After some 28 hours on the tracks, the so-called Castor transport reached the intermediate storage site at the town in the northern state of Mecklenburg-Western Pomerania.
The five containers full of highly-radioactive atomic waste would be moved to the storage facility within the next few hours, a spokesperson for the EWN energy group said.
The train left Karlsruhe in the southern state of Baden-Württemberg late on Tuesday, with protestors managing to delay its journey several times along the way. Some 300 activists were detained overnight on Tuesday for blocking the way.
On Wednesday night and early on Thursday demonstrators blocked the train’s passage briefly again in Ludwislust, Schwerin, Ribnitz-Damgarten and near Stralsund.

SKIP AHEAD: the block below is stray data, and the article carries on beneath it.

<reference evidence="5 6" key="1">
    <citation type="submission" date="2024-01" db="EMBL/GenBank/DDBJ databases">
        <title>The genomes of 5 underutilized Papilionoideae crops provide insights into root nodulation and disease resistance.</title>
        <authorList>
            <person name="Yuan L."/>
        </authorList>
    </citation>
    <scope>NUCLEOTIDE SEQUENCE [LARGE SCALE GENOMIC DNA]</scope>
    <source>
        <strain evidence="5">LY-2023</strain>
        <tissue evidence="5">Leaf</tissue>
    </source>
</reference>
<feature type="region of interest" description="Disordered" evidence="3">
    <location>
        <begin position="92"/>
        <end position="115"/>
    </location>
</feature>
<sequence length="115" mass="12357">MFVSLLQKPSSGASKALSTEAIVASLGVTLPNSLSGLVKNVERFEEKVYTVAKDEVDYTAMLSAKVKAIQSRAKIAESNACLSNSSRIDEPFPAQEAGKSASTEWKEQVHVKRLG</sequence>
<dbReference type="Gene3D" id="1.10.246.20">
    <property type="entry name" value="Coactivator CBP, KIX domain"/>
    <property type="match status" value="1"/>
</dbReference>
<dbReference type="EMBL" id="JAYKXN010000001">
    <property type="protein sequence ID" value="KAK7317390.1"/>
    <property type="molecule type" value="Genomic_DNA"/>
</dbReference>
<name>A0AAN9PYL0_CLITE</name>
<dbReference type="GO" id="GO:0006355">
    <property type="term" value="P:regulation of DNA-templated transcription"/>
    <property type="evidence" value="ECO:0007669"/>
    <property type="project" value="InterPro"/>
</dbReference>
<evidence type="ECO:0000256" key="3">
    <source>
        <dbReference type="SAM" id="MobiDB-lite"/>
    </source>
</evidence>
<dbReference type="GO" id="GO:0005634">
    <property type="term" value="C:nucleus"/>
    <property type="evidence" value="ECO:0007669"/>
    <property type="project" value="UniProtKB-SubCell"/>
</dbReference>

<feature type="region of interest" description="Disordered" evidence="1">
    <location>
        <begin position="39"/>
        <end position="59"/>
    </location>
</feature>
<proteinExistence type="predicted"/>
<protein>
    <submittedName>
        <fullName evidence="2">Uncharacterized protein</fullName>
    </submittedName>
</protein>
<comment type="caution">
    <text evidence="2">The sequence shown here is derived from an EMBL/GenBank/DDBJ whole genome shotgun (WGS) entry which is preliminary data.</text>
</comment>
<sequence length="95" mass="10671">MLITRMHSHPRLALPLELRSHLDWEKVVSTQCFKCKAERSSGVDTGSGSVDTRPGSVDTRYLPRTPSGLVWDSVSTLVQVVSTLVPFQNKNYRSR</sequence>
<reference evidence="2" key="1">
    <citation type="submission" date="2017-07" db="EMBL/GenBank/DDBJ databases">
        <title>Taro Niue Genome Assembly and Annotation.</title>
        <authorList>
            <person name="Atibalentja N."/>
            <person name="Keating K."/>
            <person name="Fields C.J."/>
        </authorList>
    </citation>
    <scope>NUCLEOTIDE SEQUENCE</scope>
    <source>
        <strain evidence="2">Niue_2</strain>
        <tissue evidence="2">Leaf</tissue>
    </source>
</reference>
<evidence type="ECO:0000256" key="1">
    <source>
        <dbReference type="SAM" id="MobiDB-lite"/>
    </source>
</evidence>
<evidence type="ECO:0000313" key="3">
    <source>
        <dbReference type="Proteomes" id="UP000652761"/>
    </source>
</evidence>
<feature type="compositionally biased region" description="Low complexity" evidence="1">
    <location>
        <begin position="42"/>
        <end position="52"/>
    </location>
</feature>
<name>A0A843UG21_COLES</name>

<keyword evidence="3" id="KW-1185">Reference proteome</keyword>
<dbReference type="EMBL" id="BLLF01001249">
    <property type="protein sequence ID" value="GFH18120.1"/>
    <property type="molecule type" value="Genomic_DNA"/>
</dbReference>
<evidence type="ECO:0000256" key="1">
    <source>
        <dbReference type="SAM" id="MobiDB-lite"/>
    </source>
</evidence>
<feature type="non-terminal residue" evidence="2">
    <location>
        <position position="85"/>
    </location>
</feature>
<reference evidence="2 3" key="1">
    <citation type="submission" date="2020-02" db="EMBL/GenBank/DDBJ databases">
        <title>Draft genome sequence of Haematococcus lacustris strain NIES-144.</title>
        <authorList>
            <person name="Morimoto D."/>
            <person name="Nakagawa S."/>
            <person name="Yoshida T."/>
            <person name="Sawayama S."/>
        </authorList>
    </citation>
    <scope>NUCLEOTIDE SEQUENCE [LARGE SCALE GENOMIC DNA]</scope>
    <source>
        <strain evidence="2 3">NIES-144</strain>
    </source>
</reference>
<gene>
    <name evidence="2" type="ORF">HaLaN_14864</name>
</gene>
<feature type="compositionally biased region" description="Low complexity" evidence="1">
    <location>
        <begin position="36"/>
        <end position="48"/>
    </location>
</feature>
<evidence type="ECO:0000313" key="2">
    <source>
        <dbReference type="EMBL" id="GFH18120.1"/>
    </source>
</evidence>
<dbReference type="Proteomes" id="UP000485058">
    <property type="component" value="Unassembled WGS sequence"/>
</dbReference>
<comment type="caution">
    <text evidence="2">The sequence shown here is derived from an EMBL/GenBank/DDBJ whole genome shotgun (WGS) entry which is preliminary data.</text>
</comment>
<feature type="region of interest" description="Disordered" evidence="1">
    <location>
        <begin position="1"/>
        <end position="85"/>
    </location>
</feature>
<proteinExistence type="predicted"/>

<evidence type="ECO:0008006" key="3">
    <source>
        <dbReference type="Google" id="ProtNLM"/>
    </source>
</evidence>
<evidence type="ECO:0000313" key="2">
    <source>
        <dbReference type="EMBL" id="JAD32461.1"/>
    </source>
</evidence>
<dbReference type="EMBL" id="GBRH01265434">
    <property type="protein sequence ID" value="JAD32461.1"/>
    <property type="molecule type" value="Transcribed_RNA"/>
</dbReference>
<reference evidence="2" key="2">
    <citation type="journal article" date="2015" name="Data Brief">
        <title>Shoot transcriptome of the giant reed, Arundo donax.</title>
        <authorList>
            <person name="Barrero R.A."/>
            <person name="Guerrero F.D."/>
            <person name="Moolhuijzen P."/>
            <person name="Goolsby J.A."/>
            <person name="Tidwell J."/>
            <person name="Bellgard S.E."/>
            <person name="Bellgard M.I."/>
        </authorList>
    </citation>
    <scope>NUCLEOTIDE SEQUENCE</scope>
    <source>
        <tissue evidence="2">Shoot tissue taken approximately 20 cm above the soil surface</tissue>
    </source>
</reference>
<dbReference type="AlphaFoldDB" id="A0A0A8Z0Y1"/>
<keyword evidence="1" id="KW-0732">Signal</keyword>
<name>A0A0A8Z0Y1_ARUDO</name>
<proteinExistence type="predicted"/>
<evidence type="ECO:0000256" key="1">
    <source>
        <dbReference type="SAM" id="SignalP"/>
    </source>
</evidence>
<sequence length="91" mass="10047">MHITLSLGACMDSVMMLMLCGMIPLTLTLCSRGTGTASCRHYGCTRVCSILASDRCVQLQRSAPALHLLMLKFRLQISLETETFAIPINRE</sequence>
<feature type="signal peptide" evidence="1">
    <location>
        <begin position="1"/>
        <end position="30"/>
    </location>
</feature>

In the final stretch of the journey police were forced to remove more than 50 people from tracks between Greifswald and Lubmin.
Several activists were injured during police operations to remove them. One demonstrator near Lubmin sustained abrasions after chaining himself to the railroad tracks, while another was injured during a clash with police.
Demonstrators said some came away with bloody noses and lips, and one member of the Mecklenburg-Western Pomerania Green party association called officers’ behaviour “super brutal.”
There were also unsubstantiated reports of broken teeth.
Some 56 tonnes of the radioactive liquid waste was reportedly contained in the transport.
Protestors said they were against moving the dangerous substance from its point of origin to another part of Germany.